1921
Volume 70, Issue 4
  • ISSN: 0002-9637
  • E-ISSN: 1476-1645

Abstract

A high temperature stress of 44.5°C for 10 minutes on the larval stages was found to affect the susceptibility of adult mosquitoes to chikungunya virus. At this temperature, the mortality of the mosquito larvae was found to be approximately 95%, whereas a temperature greater than 45°C for 10 minutes was found to be lethal. A temperature tolerant (TT) strain was developed by exposing the larvae to a temperature of 44.5°C for 10 minutes at every generation for five generations. This strain was established to determine whether increase in the susceptibility was due to any selection pressure of higher temperature or to the influence of other intrinsic factors such as expression of immunoresponsive (IR) genes. Other studies on these mosquito strains showed that when maintained at 28 ± 1°C, there was no difference in the larval duration and mortality in the immature stages, but the mean survival of female mosquitoes in the TT strain was 5–6 days longer. Conversely, when mosquitoes were maintained throughout at 37°C the mean survival of the mosquitoes decreased drastically in both strains, but the mean survival of females in the TT strain was 5–6 days longer compared with the unstressed controls. This increases the probability of at least one more blood meal. Fecundity of the TT strain was found to be lower than that of the control mosquitoes. Data suggest that expression of certain IR genes was affected by the heat shock. Some of these genes were up-regulated and down-regulated, which may have affected the susceptibility of mosquitoes to the virus. Although there was some selection in the temperature-tolerant individuals in the TT strain, when stressed by heat they showed expression of IR genes in a pattern similar to that in the normal controls. It appears that an increase in temperature above the average temperature of an area might help increase the proportion of virus-susceptible mosquitoes in the population. Such an increase in temperature in an endemic area would not only enhance the selection of temperature-tolerant individuals in a population having more longevity, but would also affect both intrinsic and extrinsic factors by reducing the extrinsic incubation period and increasing susceptibility of mosquitoes to viruses due to affected expression of IR genes.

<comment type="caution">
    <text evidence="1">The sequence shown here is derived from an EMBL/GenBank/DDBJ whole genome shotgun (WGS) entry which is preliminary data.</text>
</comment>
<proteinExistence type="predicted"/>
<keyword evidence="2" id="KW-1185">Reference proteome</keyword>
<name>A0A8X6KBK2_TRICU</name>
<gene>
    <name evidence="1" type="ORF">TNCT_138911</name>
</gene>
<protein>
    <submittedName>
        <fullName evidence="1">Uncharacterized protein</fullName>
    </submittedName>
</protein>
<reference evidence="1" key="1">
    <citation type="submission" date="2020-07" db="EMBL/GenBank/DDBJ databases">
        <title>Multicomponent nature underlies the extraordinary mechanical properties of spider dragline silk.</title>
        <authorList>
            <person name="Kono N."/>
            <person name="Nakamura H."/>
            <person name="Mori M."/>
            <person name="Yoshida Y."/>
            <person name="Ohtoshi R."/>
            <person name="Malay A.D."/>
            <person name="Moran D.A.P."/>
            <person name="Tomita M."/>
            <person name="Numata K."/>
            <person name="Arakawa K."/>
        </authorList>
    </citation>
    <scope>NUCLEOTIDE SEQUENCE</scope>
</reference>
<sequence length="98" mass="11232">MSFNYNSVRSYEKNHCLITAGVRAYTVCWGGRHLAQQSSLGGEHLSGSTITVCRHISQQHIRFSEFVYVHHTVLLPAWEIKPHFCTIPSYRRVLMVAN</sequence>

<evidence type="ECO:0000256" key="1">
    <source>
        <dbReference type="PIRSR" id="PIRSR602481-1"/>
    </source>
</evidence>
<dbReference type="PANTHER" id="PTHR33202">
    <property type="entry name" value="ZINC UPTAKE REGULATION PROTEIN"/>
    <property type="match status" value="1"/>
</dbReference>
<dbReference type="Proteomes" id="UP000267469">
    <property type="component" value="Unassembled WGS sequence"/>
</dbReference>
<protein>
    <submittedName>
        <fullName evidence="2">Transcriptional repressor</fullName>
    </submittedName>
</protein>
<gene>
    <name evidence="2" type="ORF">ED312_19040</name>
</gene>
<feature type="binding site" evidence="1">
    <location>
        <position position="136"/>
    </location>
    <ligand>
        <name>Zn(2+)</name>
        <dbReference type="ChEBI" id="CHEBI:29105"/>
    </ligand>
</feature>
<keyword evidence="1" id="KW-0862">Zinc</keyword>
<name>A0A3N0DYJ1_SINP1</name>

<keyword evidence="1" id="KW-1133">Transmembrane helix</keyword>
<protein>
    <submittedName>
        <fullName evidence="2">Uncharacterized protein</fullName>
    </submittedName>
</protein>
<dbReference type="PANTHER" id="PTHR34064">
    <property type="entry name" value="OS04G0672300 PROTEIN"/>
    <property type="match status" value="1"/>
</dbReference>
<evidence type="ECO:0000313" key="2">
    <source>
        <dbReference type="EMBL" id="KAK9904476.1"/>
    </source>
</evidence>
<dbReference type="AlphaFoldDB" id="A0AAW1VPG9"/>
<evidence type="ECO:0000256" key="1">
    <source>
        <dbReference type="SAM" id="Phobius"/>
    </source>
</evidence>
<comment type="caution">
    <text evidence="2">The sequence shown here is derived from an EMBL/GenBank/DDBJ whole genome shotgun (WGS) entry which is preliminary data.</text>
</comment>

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2004-04-01
2017-11-20
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  • Received : 29 Sep 2003
  • Accepted : 18 Dec 2003

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